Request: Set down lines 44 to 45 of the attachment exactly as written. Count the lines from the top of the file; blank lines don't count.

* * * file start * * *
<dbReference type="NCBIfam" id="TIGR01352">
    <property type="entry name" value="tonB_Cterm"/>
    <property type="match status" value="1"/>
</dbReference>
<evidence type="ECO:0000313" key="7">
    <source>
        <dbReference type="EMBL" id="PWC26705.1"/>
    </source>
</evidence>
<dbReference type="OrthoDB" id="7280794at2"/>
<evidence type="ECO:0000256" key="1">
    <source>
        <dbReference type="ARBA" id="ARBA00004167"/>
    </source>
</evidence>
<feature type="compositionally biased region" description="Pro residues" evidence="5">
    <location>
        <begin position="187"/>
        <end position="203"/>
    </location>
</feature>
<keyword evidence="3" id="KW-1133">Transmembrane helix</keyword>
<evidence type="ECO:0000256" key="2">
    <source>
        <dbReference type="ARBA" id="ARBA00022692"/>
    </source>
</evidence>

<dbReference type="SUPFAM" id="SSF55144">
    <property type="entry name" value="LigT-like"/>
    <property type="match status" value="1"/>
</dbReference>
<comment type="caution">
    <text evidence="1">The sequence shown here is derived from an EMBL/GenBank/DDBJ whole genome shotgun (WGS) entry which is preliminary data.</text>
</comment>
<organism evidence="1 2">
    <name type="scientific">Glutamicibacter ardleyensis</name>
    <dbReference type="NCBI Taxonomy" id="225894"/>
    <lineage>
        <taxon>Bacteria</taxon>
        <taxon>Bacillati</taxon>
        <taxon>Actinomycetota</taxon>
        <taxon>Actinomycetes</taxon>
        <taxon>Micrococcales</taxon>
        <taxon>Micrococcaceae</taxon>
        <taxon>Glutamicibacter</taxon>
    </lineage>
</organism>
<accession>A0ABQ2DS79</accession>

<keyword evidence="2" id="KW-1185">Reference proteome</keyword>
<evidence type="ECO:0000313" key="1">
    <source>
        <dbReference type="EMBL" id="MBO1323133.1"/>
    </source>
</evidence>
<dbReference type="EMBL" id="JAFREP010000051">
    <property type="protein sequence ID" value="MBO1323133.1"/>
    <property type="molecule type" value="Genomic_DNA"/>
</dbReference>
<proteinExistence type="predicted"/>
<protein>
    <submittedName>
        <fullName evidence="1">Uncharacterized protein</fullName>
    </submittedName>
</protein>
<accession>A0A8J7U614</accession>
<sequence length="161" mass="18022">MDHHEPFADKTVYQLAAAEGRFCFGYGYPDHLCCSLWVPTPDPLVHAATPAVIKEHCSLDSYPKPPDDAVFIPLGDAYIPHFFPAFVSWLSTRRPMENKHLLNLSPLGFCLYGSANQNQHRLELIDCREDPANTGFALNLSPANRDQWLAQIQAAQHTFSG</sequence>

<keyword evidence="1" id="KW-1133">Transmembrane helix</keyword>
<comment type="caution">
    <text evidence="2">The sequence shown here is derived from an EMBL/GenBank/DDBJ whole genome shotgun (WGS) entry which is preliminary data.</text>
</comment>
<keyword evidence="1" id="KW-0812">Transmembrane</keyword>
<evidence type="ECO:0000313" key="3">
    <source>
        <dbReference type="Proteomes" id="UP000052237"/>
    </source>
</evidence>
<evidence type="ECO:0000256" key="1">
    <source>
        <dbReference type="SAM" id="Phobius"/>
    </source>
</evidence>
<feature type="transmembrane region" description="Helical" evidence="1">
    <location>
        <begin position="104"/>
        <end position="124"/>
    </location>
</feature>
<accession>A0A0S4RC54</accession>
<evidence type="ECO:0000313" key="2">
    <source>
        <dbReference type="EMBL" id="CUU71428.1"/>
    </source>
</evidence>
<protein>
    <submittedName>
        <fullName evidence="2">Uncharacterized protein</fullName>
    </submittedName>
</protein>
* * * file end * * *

        <taxon>Micrococcaceae</taxon>
        <taxon>Glutamicibacter</taxon>